Legal Cost Specialists

Good times for costs firms?

The majority of industry news concerning the costs profession comes from the pages of Costs Lawyer magazine and the Association of Costs Lawyers’ regular email bulletins.

Reading these gives the impression of a profession in glowing good health with announcements of firms opening new offices and regularly taking on new staff and recruiting key personnel.

It is understandable that costs firms wish to promote their good news stories.

It is therefore something of a change to see the Law Society Gazette announce a prominent costs firm with apparent cash-flow issues and the fact they have recently closed two of their four offices and reduced their headcount from 110 to 70.

This is hardly unique and the last year or two has seen a number of firms close offices, costs teams being disbanded and redundancies made.  There has also been an increasing number of mergers and takeovers.  One suspects a large number of these mergers/takeovers have been driven by the need to survive as opposed to being positive attempts to expand.

It is not clear to what extent this is hitting the pockets of individual costs lawyers or law costs draftsmen, although it will clearly be impacting on many who own their own costs firm.  Given much of the reduction in workloads will have been from increases in low-value claims attracting fixed fees, one would expect these changes to have been initially felt by those less skilled costs workers who were probably the first to be let go.  On the other hand, one reader recently suggested to me that the number of advertisements appearing in Costs Lawyer magazine for experienced costs lawyers (with corresponding salaries) has been declining and those jobs still being advertised are for more junior staff.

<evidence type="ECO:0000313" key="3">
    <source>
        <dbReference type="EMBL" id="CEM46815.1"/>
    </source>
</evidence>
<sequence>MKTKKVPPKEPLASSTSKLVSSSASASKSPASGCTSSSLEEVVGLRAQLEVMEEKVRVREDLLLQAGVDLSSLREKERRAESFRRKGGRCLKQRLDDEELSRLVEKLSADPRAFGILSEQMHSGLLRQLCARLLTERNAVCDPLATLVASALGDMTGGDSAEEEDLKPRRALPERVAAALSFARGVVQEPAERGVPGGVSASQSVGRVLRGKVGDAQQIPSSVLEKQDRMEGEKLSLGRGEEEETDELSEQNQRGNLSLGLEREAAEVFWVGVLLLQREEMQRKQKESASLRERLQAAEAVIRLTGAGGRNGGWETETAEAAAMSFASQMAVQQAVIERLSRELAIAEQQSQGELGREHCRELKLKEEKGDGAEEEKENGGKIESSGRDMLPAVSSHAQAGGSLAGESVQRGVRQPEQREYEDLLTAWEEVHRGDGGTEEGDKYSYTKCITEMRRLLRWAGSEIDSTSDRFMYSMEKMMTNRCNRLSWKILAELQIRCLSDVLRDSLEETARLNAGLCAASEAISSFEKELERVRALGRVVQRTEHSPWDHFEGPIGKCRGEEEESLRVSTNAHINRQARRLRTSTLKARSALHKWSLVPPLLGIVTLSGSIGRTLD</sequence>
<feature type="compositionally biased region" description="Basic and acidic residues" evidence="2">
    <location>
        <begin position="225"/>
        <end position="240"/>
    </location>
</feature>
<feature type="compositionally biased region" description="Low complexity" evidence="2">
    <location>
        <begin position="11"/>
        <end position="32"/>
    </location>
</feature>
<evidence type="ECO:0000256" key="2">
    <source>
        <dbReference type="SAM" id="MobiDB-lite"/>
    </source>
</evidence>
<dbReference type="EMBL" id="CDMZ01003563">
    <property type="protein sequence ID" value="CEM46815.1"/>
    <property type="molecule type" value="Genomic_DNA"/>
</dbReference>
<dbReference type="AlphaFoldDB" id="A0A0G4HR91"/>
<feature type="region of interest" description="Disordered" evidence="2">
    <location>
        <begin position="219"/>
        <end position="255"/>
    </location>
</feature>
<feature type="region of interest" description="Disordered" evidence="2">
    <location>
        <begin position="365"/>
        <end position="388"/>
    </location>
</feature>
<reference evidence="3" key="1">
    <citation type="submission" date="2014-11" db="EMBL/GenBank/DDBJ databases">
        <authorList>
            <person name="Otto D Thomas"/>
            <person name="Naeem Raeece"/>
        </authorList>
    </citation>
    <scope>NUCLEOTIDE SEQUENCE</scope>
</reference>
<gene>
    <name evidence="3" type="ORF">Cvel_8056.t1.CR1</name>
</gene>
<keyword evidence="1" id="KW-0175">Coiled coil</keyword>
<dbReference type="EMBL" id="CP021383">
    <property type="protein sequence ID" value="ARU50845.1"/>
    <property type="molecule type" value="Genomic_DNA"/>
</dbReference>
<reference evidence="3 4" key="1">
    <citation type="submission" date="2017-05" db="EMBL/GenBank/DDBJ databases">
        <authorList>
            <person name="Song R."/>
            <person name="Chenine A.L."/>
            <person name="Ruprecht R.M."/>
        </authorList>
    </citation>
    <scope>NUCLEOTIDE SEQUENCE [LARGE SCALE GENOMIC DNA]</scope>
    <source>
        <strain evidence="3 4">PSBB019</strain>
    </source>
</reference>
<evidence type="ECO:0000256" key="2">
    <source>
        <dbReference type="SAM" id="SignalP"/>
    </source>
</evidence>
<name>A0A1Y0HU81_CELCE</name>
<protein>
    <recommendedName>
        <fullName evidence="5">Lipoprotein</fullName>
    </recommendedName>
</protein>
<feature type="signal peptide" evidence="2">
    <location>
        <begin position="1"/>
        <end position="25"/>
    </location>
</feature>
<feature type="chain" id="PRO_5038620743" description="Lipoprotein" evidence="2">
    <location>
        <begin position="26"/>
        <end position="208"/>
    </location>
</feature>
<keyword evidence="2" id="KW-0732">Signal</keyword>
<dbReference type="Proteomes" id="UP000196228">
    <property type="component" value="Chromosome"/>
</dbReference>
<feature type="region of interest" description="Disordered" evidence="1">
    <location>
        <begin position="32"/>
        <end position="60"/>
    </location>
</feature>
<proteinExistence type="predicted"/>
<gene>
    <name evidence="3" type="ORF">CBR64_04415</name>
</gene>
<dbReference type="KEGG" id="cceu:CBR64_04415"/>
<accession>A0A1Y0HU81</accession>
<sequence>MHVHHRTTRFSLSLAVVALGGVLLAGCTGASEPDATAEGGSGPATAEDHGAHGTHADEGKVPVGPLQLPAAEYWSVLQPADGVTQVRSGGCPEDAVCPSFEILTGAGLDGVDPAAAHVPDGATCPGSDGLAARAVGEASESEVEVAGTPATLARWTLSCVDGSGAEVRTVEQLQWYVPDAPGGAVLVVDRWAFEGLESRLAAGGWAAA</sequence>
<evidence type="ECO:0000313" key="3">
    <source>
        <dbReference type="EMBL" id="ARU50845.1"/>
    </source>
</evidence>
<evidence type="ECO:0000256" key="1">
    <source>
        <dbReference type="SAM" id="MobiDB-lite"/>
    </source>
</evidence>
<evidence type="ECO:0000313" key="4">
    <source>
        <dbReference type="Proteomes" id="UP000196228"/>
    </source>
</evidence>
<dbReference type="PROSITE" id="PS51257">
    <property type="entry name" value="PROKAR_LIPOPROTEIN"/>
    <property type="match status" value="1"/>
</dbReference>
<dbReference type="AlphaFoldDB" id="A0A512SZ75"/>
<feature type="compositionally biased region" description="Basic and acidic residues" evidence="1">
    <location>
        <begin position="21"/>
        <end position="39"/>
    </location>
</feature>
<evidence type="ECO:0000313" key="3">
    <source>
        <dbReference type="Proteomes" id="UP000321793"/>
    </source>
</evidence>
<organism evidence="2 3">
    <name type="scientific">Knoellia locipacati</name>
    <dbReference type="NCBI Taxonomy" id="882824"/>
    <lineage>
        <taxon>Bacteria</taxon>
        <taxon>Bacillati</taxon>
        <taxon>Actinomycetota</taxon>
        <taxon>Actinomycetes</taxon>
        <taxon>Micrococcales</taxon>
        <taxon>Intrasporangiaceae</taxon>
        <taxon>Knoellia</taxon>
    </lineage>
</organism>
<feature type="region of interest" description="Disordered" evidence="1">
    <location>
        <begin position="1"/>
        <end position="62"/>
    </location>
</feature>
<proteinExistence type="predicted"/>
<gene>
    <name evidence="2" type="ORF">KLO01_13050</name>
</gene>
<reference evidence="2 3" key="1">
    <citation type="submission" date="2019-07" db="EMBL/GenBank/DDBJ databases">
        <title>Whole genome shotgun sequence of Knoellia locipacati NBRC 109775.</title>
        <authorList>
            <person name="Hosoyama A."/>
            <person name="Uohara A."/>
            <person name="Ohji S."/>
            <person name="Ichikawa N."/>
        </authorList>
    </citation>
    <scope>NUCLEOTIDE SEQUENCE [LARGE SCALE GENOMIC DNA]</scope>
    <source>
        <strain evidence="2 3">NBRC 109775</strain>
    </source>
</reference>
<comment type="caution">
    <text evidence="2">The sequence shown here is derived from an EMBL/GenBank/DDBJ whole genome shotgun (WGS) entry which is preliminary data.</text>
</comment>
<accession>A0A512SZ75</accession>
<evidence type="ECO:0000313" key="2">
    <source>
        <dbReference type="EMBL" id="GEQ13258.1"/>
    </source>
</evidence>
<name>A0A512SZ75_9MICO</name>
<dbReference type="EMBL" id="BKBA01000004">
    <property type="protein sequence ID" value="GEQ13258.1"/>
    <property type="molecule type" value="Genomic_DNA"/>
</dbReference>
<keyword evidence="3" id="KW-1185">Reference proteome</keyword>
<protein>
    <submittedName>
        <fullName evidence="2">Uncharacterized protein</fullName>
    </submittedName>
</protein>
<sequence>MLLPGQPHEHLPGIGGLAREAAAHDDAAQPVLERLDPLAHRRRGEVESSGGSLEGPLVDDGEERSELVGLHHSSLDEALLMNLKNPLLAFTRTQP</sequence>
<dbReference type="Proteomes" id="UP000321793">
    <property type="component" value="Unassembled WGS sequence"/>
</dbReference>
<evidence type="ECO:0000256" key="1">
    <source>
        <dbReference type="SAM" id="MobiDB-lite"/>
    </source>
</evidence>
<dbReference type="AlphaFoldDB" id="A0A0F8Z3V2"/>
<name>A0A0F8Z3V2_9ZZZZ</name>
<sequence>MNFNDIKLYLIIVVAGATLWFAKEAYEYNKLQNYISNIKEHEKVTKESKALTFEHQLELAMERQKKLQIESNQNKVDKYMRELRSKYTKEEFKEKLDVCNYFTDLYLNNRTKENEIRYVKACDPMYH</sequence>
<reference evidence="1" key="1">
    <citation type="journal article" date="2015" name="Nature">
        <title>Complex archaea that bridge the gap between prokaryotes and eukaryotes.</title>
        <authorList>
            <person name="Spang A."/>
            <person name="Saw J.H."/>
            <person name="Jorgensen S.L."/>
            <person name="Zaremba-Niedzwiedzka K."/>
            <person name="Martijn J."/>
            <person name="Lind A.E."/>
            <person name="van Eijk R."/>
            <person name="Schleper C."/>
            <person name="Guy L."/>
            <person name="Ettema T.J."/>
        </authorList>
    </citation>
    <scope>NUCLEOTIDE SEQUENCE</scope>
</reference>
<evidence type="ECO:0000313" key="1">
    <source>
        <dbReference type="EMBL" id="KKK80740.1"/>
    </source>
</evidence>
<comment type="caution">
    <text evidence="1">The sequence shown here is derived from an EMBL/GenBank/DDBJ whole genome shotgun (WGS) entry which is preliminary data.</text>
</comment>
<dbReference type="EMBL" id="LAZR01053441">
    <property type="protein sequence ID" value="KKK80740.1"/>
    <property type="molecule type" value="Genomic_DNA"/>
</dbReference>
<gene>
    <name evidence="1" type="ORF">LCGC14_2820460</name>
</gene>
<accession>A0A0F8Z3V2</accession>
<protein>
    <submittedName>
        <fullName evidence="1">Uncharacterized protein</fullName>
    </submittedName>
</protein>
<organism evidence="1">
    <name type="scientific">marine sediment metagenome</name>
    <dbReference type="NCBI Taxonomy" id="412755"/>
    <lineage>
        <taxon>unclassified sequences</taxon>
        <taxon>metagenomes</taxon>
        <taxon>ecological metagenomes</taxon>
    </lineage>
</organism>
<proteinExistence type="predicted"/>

I wonder whether any of those who confidently predicted Jackson was nothing to worry about and suggested it would bring wonderful new opportunities are now starting to re-evaluate matters.

3 thoughts on “Good times for costs firms?”

  1. Agreed they live in a parallel universe and ignore the facts namely that work is shrinking fixed fees are expanding the new bill will require technology and still take longer to prepare (for which paying parties will not want to pay more than they do now)and we will soon end up with a supermarket (of merged businesses) and corner shop scenario (of the few small firms who survive, there is no future for new recruits or the ACL. Luckily I saw the best of the last 40 odd years and am now only slowly withering on the vine until there is nothing left to do……..

  2. Time will tell.

    All of the civil reforms seem to be ‘we’ll throw this section under the bus’ and you’ll get this if you don’t moan.

    It seems that budgeting for multi-track costs lawyers was the trade off for fixing costs in other cases and for provisional assesssment. I mean, from a financial point of view, who wouldn’t want to get paid for doing a budget win or lose; then get paid for a budget hearing; and then get paid for doing a bill at the end of the case.

    We’re now looking at the extension of fixed costs in parallel with a much more complicated bill format. So less cases, less bills, but more time on the bills.

    Budgets and complex bills burden civil cases further. I will be unsurprised when they are scrapped.

    You can’t look at it objectively without thinking it’s daft.

  3. Speaking as an experienced draftsman at a national costs firm (not the one referred to in the main article), I can echo that the sector appears to be in terminal decline. We have lost probably 1/3 to 40% of our draftsmen since the Jackson reforms. While I used to be bombarded with several e-mails and phone calls per week from head-hunters, I haven’t had any approaches for a number of months.

    Whilst my salary is yet to suffer, it can only be a matter of time. Once that happens, there will be a rush of draftsman trying to get out of the industry and into something else.

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